When performing salat jama’ah at the mosque, worshippers are aligned in parallel rows behind the prayer leader (imam), who directs them through the rak’as (prescribed postures and recitations). Islamic prayer begins in a standing position with a glorification to God which called takbir, then moves through several simple postures until the supplicant is kneeling.

Specified recitations are said in each posture. The content of prayer is glorification of God, recitations of the Qur’an, and blessings on the Prophet. Shalat concludes with the taslima (greeting), “Peace be upon you,” even when praying alone.

Shalat and other Islamic rituals and practices can be easily observed in various aspect of Indonesian culture. As many other Islamic countries, Indonesian selectional and collocational restrictions are also typical and need to be treated carefully to avoid awkward wording in English, since English does not normally have equivalence for: memimpin doa, shalat berjamaah, mengirim doa, membaca tartil, mengambil wudhu, etc.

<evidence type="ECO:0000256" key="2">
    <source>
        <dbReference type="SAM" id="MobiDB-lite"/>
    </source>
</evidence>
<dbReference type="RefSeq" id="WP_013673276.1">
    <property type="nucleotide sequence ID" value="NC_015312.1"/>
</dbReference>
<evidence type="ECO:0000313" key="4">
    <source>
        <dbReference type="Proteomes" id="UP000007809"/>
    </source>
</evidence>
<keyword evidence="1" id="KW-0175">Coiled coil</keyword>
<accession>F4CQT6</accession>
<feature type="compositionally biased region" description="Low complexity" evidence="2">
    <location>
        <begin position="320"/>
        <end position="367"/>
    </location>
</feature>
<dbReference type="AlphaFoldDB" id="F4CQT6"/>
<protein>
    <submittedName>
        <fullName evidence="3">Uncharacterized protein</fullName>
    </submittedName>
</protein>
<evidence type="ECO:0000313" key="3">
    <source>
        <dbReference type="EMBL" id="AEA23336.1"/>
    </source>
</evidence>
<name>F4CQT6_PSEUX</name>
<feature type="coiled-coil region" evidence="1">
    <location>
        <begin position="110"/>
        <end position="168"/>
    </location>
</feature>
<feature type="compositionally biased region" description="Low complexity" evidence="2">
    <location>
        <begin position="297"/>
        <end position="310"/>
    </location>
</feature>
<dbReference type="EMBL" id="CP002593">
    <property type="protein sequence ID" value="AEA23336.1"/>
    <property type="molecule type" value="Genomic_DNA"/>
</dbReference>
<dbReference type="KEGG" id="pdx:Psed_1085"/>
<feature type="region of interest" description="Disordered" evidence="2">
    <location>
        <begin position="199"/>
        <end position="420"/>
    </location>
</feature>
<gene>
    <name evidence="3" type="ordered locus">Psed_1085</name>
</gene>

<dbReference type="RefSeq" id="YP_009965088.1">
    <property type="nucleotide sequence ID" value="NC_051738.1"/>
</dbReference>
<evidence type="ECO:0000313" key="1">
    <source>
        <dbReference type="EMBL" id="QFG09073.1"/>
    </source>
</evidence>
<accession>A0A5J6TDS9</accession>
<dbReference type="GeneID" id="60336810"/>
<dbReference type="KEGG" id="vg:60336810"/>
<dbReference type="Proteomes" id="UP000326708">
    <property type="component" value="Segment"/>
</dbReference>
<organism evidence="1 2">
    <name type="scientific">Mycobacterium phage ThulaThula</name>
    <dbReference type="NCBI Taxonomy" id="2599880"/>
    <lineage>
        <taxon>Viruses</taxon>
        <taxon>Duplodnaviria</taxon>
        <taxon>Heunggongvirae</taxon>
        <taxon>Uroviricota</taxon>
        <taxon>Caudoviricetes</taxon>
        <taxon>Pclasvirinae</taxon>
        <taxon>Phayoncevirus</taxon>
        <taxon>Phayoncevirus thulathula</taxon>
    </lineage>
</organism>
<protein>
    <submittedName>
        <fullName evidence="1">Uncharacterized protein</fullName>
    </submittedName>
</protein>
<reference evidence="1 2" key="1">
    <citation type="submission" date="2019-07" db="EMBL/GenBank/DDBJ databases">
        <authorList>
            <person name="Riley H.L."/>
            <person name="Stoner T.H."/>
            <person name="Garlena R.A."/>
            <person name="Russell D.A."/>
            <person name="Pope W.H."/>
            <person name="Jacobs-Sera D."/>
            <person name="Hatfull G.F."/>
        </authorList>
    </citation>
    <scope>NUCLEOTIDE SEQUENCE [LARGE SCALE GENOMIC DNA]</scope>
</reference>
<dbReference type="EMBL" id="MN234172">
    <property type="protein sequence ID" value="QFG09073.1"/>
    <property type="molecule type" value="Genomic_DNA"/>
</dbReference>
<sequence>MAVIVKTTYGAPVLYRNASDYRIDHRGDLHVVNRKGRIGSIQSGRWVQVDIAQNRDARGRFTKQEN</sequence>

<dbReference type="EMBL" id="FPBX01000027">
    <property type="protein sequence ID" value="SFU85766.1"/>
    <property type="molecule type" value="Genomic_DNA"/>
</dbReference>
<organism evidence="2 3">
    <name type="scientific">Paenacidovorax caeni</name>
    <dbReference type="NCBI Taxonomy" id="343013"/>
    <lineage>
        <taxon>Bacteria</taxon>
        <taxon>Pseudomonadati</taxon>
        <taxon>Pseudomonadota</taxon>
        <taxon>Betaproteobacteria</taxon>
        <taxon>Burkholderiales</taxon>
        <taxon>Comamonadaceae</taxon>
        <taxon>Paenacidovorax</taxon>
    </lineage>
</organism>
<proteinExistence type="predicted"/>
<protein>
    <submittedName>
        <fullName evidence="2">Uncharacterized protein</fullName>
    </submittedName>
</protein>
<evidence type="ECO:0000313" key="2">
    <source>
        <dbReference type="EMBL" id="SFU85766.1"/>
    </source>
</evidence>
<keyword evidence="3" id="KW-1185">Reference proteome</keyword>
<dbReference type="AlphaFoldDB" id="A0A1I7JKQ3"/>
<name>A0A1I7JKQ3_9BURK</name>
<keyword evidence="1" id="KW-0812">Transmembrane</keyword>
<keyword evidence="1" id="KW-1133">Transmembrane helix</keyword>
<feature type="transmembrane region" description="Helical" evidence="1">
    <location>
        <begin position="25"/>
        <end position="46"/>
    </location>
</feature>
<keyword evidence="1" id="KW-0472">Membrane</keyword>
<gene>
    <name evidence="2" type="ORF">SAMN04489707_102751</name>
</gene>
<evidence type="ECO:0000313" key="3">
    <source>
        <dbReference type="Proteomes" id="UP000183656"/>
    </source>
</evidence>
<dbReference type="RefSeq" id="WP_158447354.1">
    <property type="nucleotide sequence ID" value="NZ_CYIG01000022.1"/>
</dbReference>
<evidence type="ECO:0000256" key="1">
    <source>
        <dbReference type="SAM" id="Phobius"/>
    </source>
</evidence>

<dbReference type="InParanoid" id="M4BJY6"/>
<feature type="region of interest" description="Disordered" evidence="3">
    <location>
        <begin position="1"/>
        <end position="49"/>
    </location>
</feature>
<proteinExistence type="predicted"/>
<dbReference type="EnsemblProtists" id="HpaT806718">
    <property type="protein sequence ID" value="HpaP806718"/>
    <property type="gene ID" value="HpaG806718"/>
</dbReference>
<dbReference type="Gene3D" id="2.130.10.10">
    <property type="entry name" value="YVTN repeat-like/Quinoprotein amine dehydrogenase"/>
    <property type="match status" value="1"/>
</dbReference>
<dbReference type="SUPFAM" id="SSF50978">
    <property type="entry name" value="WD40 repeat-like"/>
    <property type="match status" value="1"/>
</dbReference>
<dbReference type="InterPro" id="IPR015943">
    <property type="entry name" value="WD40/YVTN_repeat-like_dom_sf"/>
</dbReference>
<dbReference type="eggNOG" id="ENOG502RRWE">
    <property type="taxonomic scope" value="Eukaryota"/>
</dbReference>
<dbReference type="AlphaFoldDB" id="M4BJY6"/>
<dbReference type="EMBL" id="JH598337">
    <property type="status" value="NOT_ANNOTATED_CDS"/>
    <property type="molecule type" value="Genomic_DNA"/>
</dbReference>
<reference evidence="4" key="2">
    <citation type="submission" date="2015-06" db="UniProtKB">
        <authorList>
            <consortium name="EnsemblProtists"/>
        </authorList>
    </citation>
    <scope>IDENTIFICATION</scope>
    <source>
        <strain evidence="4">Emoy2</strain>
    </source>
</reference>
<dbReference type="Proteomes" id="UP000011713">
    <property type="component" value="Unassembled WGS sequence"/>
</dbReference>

Differences in the structure of semantic field in Indonesia and English is notably challenging, therefore, assessing the value of given item in a lexical set is always desirable. The word malu in ST, for example, has at least three different meanings in TT: shy, embarrassed, ashamed. Also, while ST differs sholat from doa, TT has a single equivalent: prayer.